Vice Principals S01E07 Recap: 'The Good Book'

Last week, I spoke about a certain sense of familiarity or regularity that Vice Principals seemed to developing. Six episodes in, the HBO sitcom finally started feeling less like a show that would end after a total of eighteen episodes, and more like a show with confidence, a show that had been around for a while and had found its footings, both with how it wanted to treat its characters and how it wanted the plot to go. It didn't feel like filler, or a waste of time, and I appreciated it enough to give it a great score. This week with "The Good Book", that feeling most certainly continued, showing us how familiarity is both a tool this show is comfortable using to its advantage but also willing to mess with, since, after all, there are a finite amount of episodes left in its run.

"The Good Book" actually kind of starts off weak, with a cold open that merely exists to proclaim the concept of the episode. The kids are off, but the teachers are still working. Dr. Brown has organized activities to help the teachers bond and work better together in the wake of her orchestrated spat with the English teacher. But she also has tasks for her titular vice principals, as Gamby has to inspect the school (while depressed about what happened at his daughter's motocross thing), and Lee is punished for getting caught spitting in Brown's coffee by having to babysit her two sons, whom we already know to be little menaces.

The episode has all the makings of something you might see out of any normal sitcom. The kids sneak off to get high, their father sneaks around the school because he wants to see them, we see Gamby and Snodgrass get closer and closer before they finally make out on the rooftop towards the end of the episode. But it doesn't feel like I'm watching The Big Bang Theory, and not only because this show is willing to go into vivid detail describing Brown's ex fucking a stripper, or Lee showing porn to minors. What sets VPs apart is both in how each episode seems to up the ante with jokes, one liners and gags (and you bet your ass you'll get your fill of those in the notes & quotes section below, but also in how it treats its characters and the more important moments they go through.

For example, both Gamby and Brown are going through emotional turmoil in this episode. They both have a lot to deal with and are having trouble processing it. Brown is trying to keep the school from falling apart coming off her major loss with the textbook fiasco, and she's just found out one of her Vice Principals might be trying to sabotage her. Meanwhile, her house is still burned down, her kids are devils and her ex is sneaking around the school. Gamby is dealing with an apparent falling out with his daughter after messing with her motocross thing, and he's socially awkward so he doesn't know how to handle the Snodgrass situation.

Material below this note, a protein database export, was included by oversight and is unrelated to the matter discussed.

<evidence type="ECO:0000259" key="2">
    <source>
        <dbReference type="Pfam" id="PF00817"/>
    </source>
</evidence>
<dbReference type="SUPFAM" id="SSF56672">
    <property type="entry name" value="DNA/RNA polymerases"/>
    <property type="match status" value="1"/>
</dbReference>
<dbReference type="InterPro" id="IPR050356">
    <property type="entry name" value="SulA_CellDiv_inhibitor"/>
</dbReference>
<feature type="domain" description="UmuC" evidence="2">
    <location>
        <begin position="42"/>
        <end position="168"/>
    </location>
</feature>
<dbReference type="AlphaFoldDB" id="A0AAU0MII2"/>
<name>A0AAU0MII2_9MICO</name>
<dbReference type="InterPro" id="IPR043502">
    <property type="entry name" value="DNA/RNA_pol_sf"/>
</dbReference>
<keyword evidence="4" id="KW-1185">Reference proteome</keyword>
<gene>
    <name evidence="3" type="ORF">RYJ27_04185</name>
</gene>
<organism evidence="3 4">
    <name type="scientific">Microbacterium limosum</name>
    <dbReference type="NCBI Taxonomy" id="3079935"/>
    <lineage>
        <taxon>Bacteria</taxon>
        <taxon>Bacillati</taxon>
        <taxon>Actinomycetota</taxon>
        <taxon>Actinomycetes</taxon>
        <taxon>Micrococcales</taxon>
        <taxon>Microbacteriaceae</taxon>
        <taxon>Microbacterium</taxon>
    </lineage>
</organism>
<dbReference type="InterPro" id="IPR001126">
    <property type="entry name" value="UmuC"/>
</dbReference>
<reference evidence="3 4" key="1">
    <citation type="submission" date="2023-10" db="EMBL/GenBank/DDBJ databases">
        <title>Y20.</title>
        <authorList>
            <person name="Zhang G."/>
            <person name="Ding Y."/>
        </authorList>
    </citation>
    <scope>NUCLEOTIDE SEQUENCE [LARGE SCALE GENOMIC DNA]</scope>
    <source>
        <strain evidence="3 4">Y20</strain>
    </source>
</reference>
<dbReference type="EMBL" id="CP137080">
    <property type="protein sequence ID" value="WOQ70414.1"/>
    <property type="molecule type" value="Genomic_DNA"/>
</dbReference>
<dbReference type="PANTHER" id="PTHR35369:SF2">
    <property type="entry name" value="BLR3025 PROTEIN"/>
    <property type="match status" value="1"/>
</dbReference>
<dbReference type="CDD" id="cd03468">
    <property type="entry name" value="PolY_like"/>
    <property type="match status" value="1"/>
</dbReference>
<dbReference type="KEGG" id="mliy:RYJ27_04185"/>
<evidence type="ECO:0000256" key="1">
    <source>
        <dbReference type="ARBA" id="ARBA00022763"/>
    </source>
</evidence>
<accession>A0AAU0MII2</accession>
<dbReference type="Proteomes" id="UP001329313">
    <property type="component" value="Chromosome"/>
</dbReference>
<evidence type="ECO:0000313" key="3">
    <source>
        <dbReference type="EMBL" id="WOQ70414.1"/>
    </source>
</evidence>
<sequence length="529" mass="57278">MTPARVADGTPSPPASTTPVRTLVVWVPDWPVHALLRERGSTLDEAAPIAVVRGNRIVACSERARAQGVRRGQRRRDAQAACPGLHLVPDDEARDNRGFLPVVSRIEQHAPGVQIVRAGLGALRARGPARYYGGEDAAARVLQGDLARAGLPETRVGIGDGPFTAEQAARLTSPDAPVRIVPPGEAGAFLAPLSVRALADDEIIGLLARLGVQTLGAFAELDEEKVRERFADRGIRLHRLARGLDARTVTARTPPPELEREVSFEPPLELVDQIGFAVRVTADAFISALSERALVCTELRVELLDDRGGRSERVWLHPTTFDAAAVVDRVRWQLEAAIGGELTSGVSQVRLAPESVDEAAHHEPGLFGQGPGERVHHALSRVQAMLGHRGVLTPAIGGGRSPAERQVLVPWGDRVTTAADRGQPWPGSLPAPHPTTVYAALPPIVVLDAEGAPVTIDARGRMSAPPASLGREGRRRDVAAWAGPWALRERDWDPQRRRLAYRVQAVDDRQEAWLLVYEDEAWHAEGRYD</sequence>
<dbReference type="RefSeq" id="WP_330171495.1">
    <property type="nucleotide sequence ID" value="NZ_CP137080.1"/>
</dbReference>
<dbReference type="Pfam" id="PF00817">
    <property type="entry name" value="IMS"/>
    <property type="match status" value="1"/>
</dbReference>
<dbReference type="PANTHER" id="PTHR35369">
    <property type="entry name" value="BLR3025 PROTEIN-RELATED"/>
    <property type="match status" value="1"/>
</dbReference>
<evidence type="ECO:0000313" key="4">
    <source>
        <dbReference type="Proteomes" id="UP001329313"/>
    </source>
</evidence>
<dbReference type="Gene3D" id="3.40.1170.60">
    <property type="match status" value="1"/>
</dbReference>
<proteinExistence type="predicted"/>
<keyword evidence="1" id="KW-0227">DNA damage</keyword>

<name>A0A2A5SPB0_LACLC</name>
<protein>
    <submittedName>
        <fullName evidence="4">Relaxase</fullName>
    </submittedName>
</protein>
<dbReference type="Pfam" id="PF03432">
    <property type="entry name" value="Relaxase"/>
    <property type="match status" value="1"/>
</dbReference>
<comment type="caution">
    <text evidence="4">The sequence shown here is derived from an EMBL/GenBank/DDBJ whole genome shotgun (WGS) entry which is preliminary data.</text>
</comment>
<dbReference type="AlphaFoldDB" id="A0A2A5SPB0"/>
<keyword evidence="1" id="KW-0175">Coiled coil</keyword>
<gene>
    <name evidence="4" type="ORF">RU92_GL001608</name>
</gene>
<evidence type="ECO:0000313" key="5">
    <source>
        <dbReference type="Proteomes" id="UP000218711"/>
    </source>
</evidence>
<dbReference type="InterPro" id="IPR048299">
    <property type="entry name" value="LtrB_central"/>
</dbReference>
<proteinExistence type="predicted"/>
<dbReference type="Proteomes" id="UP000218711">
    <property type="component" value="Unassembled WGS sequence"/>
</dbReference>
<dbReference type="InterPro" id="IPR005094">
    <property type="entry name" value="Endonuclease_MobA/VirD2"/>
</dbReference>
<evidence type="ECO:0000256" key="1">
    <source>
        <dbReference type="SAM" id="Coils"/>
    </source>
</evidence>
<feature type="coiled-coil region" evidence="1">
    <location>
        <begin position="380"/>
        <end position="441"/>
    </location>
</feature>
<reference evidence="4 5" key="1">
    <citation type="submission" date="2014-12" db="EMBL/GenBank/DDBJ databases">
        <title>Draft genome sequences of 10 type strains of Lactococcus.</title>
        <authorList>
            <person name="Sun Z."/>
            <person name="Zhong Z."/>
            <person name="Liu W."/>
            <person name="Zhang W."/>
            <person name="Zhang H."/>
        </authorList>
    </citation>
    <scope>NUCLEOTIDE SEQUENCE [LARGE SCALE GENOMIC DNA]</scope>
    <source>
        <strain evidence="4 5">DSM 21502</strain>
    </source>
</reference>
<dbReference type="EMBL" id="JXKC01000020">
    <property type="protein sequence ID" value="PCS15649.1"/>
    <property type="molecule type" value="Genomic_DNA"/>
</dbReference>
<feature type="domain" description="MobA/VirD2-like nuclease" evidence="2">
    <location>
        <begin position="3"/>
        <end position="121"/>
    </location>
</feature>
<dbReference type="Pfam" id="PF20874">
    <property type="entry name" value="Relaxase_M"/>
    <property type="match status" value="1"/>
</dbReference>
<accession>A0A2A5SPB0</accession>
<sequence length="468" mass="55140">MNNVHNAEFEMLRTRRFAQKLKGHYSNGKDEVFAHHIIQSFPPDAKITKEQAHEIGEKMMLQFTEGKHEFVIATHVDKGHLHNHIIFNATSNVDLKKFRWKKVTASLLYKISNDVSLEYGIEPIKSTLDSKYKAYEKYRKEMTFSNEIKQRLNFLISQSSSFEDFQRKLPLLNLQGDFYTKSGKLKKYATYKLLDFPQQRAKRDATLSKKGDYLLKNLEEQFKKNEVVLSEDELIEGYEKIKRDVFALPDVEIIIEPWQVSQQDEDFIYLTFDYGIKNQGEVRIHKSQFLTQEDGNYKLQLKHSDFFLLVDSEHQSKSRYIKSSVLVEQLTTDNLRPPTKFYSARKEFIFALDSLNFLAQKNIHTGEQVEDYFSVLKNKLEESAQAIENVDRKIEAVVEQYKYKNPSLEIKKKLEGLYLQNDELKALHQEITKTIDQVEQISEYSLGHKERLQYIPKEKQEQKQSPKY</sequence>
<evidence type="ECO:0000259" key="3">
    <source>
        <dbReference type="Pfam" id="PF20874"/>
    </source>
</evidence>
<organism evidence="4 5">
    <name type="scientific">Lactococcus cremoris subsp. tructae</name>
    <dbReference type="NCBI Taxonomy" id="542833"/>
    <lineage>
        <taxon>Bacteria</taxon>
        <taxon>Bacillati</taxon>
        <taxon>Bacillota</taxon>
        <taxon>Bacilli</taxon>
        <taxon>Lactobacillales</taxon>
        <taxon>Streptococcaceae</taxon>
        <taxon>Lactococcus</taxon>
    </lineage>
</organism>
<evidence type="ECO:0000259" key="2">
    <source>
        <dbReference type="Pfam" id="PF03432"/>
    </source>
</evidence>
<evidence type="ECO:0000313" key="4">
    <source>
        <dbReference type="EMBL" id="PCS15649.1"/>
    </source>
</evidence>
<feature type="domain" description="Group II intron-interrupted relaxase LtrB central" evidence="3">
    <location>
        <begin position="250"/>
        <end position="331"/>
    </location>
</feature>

Brown wounds up getting good advise from Gamby, who through his own experience shows her that a parent's love is paramount and taking that away, even from a shithead father, is devastating. That allows her to bring her family back together. And Gamby goes to Lee to teach him how to insult people, basically, which allows him to defend Snodgrass to the other bozo teachers about her shitty YA novel and gets Snodgrass to make out with her.

That leaves Gamby on a pretty high positive. He has a girl, he's in good with Brown, and he even makes up with his daughter after he's basically proven right when she takes a tumble and meets her at the hospital. You gotta wonder how the show is going to knock him down a few pegs in the final episodes of the season. Lee's in a pretty rough place, and both have lost sight of their inevitable goal, so there will surely be something there to shake things up.

And then there's Snodgrass, who's fascinating to me as a character, especially considering we only truly got to know her starting last week. She's attractive but incredibly insecure. She's clearly a clinger when it comes to relationships, and there's some damning evidence that she's only using Gamby to make her ex jealous. Maybe she truly cares for him after he defended her and bonded with her, but there's an easy way for all of that to crumble if the show truly aims at knocking Gamby down as the season wears on. Of course there's the other teacher Gamby slept around with too, as she knows about Gamby's book on Snodgrass.

Speculation aside, there did seem to be a fair amount of set-up in this episode. Gamby getting closer to Brown and Snodgrass (in different ways, of course), winding up in a generally happy place. Brown getting a win but still showing her emotional weakness. Lee continuing his tumble down. Shit's going to go down for sure in the season's final two episodes. "The Good Book" does a lot to set that up, but it's also really funny and satisfying, and for that, it gets 8.5 French dip sandwiches out of 10.

Notes & Quotes:

  • Things I need a gif of immediately: the kid throwing his brother off the desk in the chair, and Lee tackling a clown for no discernible reason.
  • "What is wrong with him?" "Oh I don't know, probably some stupid sports thing."
  • "One of them looks like Will Smith, and other one, well, I bet he's real nice."
  • "Large black male?"
  • "So why you gay?"
  • "It's definitely the hardest job in the world." "Wardrobe mistress for Kinky Boots on Broadway."
  • "Why you keep checking your phone? Nobody fucking calling you."
  • "How many fucking zebras did you have to fuck to get that on?"
  • "Not so gay now, am I?"